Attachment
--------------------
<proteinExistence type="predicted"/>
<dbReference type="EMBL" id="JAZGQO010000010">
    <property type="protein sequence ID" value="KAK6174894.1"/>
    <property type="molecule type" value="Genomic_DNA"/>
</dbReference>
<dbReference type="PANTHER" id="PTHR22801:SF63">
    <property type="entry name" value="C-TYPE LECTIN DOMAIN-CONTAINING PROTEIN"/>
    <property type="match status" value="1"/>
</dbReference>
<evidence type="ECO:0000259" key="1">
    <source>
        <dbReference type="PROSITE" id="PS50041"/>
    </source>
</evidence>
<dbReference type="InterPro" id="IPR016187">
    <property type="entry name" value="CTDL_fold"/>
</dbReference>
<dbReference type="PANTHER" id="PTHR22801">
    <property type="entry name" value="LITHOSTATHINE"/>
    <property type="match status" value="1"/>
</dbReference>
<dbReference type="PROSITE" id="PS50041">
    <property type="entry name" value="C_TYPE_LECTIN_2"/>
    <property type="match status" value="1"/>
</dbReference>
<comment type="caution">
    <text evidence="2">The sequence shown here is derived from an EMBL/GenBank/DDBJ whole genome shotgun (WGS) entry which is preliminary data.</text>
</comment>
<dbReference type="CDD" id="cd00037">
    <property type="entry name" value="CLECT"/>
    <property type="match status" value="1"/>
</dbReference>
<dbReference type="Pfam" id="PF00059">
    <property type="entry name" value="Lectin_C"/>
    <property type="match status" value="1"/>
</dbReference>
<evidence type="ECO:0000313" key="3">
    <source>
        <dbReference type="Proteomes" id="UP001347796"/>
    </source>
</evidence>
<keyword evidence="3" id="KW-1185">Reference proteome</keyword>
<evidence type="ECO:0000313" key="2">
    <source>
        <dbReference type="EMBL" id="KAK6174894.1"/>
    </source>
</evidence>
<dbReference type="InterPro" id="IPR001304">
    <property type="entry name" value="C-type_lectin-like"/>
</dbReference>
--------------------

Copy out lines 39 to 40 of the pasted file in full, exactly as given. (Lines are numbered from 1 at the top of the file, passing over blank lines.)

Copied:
        <dbReference type="Proteomes" id="UP001347796"/>
    </source>